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Trump Gave Bill Barr Sweeping New Powers in Russia Probe Review; British Prime Minister to Resign June 7th Amid Brexit Backlash; Video of Pelosi Slurring Her Words Goes Viral; President Trump Announces $16 Billion Bailout to Farmers Hurt By Trade War. Aired 9-9:30a ET

Aired May 24, 2019 - 09:00   ET


[09:00:28] POPPY HARLOW, CNN ANCHOR: All right. Good Friday morning, everyone. I'm Poppy Harlow in New York. Jim Sciutto has the day off.

And President Trump is soon to take off for Japan, the UK and France, but not before giving his attorney general new and really extraordinary powers to investigate what they both allege was the FBI, quote, "spying" on the Trump campaign in 2016.

Overnight the president put the entire United States intelligence apparatus, that is 16 separate agencies, virtually at Barr's disposal as the attorney general spearheads the third and latest probe of just how the Russia investigation all began. But that's not all. The president also gave Barr complete authority to make public any sensitive or classified intelligence that he wants. Even while refusing -- ironic -- to let Congress see any of the underlying intel of the Mueller report.

Our Ivan Perez, our senior justice correspondent, joins me to break this down.

Irony aside for the moment about the White House calling for full transparency here. Right?


HARLOW: What do these new powers mean that Bill Barr now got overnight?

PEREZ: Well, exactly. This is extraordinary, as you said, for the attorney general who is a noted vocal skeptic of the origins of the Russia investigation to now have the power to essentially go to the CIA, to the director of National Intelligence, to all the other intelligence agencies that were working with the FBI at the beginning of this investigation and have them declassify, have them essentially make public information that he believes needs to be made public as part of his investigation of the investigation.

Let me read a part of what the president's order said, it says, quote, :"The attorney general may declassify, downgrade or direct the declassification or downgrading of information or intelligence that relates to the attorney general's review." And this is a review, as you know, Poppy, that is directing for the

Justice Department to do to look at how this investigation started. By the way, this is something that Rod Rosenstein had looked at and had resisted. This is why -- one reason why the president is a lot more -- a lot happier with Bill Barr as attorney general because he is getting a lot of what he wanted to be done about the Russia investigation.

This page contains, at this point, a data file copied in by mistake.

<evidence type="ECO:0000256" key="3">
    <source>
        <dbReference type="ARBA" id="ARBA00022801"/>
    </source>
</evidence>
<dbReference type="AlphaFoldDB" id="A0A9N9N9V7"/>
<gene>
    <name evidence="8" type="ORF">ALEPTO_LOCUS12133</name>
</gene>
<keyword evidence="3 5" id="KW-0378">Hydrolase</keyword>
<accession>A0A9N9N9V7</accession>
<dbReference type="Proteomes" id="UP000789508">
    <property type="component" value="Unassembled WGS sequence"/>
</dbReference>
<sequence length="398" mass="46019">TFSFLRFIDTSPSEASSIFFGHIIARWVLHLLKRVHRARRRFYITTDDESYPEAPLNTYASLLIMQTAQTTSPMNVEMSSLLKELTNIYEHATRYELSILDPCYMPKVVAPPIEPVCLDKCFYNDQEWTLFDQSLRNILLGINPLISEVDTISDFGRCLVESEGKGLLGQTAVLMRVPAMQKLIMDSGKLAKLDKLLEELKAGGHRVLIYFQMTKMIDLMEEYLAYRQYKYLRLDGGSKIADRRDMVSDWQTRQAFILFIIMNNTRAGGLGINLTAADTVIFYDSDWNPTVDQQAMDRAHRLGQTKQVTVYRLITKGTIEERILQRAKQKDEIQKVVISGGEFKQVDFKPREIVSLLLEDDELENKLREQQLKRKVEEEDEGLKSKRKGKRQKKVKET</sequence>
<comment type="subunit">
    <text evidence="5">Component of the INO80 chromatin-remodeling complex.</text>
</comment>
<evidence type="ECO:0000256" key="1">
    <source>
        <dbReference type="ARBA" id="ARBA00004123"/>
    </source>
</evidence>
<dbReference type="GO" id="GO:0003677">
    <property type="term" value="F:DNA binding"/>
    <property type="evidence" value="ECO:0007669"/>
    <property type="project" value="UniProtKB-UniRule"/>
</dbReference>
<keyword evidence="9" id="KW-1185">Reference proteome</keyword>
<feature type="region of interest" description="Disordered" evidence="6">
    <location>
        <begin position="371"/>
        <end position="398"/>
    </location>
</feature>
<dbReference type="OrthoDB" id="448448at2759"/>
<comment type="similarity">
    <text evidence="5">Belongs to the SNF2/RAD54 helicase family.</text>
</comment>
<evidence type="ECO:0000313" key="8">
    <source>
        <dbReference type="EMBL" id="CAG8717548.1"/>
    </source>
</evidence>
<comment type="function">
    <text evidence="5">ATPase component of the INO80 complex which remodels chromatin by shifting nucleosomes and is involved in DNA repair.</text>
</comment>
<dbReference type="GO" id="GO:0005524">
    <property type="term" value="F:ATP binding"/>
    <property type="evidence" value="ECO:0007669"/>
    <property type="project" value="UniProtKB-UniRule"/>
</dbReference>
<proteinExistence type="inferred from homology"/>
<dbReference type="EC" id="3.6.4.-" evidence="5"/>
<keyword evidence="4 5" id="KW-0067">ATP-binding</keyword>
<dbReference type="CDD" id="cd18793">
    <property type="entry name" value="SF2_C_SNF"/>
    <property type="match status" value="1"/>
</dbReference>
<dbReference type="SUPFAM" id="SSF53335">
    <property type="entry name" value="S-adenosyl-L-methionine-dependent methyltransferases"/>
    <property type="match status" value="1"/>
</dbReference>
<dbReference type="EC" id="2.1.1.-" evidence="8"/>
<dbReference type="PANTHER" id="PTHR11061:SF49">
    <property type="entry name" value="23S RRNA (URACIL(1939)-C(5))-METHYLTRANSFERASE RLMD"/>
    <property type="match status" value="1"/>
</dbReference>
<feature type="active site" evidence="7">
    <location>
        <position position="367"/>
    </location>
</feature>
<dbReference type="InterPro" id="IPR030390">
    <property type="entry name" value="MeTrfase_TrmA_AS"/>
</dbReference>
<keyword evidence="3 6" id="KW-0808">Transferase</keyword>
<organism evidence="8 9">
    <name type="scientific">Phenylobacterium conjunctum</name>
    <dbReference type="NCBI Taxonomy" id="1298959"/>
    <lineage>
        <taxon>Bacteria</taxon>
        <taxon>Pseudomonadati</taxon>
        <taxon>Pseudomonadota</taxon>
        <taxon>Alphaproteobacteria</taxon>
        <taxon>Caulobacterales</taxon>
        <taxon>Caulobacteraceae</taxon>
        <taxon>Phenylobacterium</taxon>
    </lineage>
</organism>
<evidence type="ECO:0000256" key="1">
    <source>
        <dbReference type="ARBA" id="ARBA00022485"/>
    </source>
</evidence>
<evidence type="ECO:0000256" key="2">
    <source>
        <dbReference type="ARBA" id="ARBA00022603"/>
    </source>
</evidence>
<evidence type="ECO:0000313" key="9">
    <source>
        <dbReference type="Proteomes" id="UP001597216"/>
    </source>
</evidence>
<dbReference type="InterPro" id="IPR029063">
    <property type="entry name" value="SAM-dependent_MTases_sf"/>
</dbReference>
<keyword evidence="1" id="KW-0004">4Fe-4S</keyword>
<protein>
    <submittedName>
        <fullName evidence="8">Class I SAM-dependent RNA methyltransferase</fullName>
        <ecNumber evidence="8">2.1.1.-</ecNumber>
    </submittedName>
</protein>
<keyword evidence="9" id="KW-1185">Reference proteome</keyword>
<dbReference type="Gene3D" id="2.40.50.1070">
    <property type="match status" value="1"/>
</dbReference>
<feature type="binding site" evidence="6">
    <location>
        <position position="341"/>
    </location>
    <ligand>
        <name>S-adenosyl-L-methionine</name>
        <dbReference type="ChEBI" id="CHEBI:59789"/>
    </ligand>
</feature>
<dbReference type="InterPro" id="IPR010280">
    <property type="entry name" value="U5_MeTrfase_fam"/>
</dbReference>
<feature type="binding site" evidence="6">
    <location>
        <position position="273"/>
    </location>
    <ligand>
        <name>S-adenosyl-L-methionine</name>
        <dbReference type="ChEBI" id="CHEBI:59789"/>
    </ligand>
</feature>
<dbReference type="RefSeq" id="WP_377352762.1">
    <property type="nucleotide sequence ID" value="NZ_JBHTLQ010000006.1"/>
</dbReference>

The reason, you know, the president is happy is because you've heard from Barr exactly how he feels about this investigation. Take a listen to him on Capitol Hill just a couple of weeks ago.


WILLIAM BARR, ATTORNEY GENERAL: I think there was -- spying did occur. Yes, I think spying did occur.


PEREZ: And, of course, Poppy, you know that people -- a lot of people reacted very strongly to that, including the FBI, saying that that's -- director of FBI, Chris Wray, who said he doesn't -- that's not a word he would use, spying.

Here is Adam Schiff, the chairman of the Intelligence Committee, reacting to the news today. He says, quote, "While Trump stonewalls the public from learning the truth about his obstruction of justice, Trump and Barr conspire to weaponize law enforcement and classified information against their political enemies. The cover-up has entered a new and dangerous phase. This is un-American."

Clearly, Poppy, I think we're going to hear a lot more about this in the coming weeks and months as this investigation at the Justice Department continues and we'll see exactly what Bill Barr decides needs to be made public to expose what he believes were some shady, perhaps.


PEREZ: You know, goings on at the intelligence agency since the beginning of this investigation.

HARLOW: Yes. Right. And by the way, there's already two states attorneys general looking into this in Utah and Connecticut as well.

PEREZ: And the inspector general.

HARLOW: Yes, that's true, Michael Horowitz as reported.

PEREZ: Right.

HARLOW: So this is like a fourth one. All right. We'll get to that in a moment.

Evan, appreciate the reporting.

PEREZ: Sure.

HARLOW: Let me bring in former attorney for the NSA, Susan Hennessey.

Good morning. So good to have your brain power on this this morning, Susan, because it's not just Adam Schiff, the chair of the House Intel Committee, who is saying that it's dangerous for the attorney general to have this power to do this. You also have the former director of National Intelligence, James Clapper. Here he is.


JAMES CLAPPER, FORMER DIRECTOR OF NATIONAL INTELLIGENCE: There's already been so much information declassified already that -- particularly in the form of the Mueller report and the previous indictments. I wonder what else is going to be declassified that risks jeopardizing sources and methods.


HARLOW: Do you agree with those concerns or are they overblown?